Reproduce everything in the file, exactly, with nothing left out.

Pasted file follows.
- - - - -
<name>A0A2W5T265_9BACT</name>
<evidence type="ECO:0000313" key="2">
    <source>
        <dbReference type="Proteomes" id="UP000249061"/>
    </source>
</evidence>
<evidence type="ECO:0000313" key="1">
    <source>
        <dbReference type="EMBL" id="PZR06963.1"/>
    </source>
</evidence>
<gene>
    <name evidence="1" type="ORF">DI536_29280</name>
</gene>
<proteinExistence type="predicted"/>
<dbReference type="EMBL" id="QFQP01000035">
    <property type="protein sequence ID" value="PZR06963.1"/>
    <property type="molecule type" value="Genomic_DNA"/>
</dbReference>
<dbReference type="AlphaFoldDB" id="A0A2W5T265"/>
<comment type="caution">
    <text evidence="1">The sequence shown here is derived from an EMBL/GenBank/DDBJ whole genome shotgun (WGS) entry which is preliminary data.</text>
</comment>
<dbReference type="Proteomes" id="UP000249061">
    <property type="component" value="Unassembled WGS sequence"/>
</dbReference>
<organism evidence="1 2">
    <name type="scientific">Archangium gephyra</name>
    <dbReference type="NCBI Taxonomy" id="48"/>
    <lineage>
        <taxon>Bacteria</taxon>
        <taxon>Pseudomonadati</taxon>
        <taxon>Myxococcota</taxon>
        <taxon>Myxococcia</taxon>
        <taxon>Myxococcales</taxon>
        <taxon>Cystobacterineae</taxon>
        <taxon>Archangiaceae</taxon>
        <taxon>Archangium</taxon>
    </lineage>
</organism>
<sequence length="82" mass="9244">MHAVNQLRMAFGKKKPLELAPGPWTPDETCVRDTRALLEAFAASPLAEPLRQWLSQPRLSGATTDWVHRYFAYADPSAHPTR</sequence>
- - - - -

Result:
<name>A0A2W5T265_9BACT</name>
<evidence type="ECO:0000313" key="2">
    <source>
        <dbReference type="Proteomes" id="UP000249061"/>
    </source>
</evidence>
<evidence type="ECO:0000313" key="1">
    <source>
        <dbReference type="EMBL" id="PZR06963.1"/>
    </source>
</evidence>
<gene>
    <name evidence="1" type="ORF">DI536_29280</name>
</gene>
<proteinExistence type="predicted"/>
<dbReference type="EMBL" id="QFQP01000035">
    <property type="protein sequence ID" value="PZR06963.1"/>
    <property type="molecule type" value="Genomic_DNA"/>
</dbReference>
<dbReference type="AlphaFoldDB" id="A0A2W5T265"/>
<comment type="caution">
    <text evidence="1">The sequence shown here is derived from an EMBL/GenBank/DDBJ whole genome shotgun (WGS) entry which is preliminary data.</text>
</comment>
<dbReference type="Proteomes" id="UP000249061">
    <property type="component" value="Unassembled WGS sequence"/>
</dbReference>
<organism evidence="1 2">
    <name type="scientific">Archangium gephyra</name>
    <dbReference type="NCBI Taxonomy" id="48"/>
    <lineage>
        <taxon>Bacteria</taxon>
        <taxon>Pseudomonadati</taxon>
        <taxon>Myxococcota</taxon>
        <taxon>Myxococcia</taxon>
        <taxon>Myxococcales</taxon>
        <taxon>Cystobacterineae</taxon>
        <taxon>Archangiaceae</taxon>
        <taxon>Archangium</taxon>
    </lineage>
</organism>
<sequence length="82" mass="9244">MHAVNQLRMAFGKKKPLELAPGPWTPDETCVRDTRALLEAFAASPLAEPLRQWLSQPRLSGATTDWVHRYFAYADPSAHPTR</sequence>